It didn't work.  Court slept soundly next to me, while I remained alert and restless at 3 o'clock in the morning.  I called the nurse on duty and asked to be taken to the NICU.  When I arrived I asked when I could hold my children, and begin breastfeeding.  Jaime (baby A) was having some trouble breathing, so he couldn't try to nurse, but I could hold them both immediately.   One at a time, I was given each boy, and then left alone.  I sat, in the dark, and held them against my chest and hummed, and as I hummed, I prayed.  

Three and a half weeks later, Jaime Loomis and Cameron Whitford were healthy enough to come home. Tristan was uncertain at first, but has since come to love them fiercely.

Wednesday, June 11, 2014

The Birth of Jaime Loomis and Cameron Whitford, Part II

returned home from that first trip to the ER confused and anxious.  The doctors had told me that my chances of delivering in the next two weeks were less than 5%, and also emphasized the lack of research in support of bedrest.  I was given no instructions for at-home care.  This contrasted sharply with what my body was telling me.  I vented my distress to an online group of mothers, whose advice and support I had come to trust and value.  One of the mothers in the group, Raf, is a labor and delivery nurse.  I described to her my symptoms, and she said it sounded like the combined weight of the babies was putting pressure on my cervix, causing it to dilate.  She advised self-imposed bed rest and lots of water.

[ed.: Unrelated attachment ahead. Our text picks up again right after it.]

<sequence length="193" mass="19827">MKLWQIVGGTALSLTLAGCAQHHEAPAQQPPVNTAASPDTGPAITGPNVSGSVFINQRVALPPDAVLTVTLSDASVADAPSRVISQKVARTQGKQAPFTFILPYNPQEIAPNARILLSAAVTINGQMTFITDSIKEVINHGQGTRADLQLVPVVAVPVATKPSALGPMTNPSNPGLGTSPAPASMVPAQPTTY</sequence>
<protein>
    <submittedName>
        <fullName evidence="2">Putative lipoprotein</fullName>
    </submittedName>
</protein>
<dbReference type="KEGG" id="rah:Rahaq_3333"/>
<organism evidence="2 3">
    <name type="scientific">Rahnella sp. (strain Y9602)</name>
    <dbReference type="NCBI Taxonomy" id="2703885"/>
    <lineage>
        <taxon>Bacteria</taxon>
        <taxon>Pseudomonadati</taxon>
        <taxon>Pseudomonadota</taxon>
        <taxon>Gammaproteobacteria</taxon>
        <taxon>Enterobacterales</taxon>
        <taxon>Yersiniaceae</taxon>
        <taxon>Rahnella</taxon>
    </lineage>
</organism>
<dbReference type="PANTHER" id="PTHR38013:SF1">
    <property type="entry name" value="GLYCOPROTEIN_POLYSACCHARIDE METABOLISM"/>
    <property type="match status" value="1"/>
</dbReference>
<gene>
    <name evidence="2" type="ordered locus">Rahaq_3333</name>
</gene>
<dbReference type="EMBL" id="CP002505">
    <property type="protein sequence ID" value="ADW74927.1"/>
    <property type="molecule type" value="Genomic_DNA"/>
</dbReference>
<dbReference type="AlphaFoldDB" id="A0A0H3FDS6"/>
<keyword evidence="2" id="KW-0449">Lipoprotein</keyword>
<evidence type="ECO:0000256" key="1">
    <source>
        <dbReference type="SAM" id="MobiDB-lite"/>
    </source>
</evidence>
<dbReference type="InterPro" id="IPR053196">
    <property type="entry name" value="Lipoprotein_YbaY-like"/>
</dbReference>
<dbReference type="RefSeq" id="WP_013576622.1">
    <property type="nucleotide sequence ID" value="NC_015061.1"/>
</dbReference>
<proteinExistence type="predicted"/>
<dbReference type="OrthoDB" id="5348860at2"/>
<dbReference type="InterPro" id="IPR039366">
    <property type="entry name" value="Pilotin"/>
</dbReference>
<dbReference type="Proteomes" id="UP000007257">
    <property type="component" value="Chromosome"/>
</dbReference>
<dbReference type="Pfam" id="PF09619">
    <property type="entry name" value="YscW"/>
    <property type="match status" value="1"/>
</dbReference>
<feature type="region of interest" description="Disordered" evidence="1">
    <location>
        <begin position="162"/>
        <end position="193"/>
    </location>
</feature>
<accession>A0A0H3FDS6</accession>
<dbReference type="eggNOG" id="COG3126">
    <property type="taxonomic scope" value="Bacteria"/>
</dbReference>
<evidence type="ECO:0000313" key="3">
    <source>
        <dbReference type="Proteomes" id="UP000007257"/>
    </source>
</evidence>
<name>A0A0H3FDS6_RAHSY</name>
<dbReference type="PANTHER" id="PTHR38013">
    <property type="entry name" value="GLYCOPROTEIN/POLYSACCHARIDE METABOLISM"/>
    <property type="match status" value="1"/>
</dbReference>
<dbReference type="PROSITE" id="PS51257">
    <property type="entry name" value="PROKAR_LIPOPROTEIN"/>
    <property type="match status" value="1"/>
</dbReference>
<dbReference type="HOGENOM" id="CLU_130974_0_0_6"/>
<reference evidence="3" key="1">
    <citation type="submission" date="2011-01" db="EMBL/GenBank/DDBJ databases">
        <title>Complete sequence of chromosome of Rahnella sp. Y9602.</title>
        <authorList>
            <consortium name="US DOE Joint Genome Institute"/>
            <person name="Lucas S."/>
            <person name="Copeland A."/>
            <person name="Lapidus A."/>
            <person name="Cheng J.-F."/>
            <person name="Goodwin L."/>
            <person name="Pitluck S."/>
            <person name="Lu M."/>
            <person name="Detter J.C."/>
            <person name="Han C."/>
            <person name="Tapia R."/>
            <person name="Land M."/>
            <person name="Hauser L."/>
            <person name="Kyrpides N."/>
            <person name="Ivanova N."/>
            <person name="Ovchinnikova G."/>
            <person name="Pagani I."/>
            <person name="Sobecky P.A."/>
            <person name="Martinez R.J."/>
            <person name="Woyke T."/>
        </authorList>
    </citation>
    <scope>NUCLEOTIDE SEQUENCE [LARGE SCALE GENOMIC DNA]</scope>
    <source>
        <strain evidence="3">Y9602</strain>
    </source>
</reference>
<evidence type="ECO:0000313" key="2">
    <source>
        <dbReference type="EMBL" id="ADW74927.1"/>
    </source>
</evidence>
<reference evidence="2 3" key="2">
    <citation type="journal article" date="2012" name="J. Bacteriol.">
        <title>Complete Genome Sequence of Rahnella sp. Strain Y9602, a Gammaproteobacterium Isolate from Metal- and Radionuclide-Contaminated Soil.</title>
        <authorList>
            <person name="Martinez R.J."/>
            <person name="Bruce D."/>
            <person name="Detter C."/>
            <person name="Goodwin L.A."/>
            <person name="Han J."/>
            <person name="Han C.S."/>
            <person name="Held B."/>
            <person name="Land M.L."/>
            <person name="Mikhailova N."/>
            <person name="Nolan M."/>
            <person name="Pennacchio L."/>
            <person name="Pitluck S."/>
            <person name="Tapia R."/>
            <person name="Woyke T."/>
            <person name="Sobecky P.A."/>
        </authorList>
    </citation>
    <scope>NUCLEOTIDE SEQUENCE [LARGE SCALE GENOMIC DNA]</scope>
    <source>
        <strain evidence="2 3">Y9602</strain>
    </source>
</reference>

I tried to follow her advice,  but without the support of a doctor, it was very difficult to resist chasing after my one year old at a family Christmas gathering.  My contractions grew stronger, but never regular.  They came in waves, and then stopped for hours.  I was wary of the chaos of the emergency room, and determined not to return until labor was absolutely undeniable.  Instead, I continued to keep Raf updated on my symptoms.  On Sunday afternoon, she started telling me to return to the hospital.  My contractions still weren't regular, but they were very close together and increasingly painful. 

I don't know where my husband was, but I remember being alone, lying on the uncomfortable white couch in our formal living room, clutching the iPad, and waiting for him to return.  I still wasn't entirely convinced that it was time to go, and when he finally arrived, we discussed the matter for an hour so longer.  After all, the doctor had told us we had a 95% chance of lasting at least another two weeks.  I phoned Newport Hospital, where I delivered Tristan, and asked if I could come in for a quick check.  The labor and delivery nurse who answered was alarmed by the sound of my voice, and advised us to go straight to Providence.   Around nine in the evening on December 28, 2014, we packed our belongings, and headed in.  

During the hour or so that it took us to get to Women and Infants, it became clear that we had made the right decision.  My contractions were now strong enough that I was writhing in pain, and I could no longer talk through them.  Still, at times they would slow, and when they did, I became full of doubt over whether we should have left Tristan and made the drive.  

Eventually we were ushered into a small, decrepit cell in triage (as I mentioned, this section of the hospital was under renovation), and again, my cervix was checked.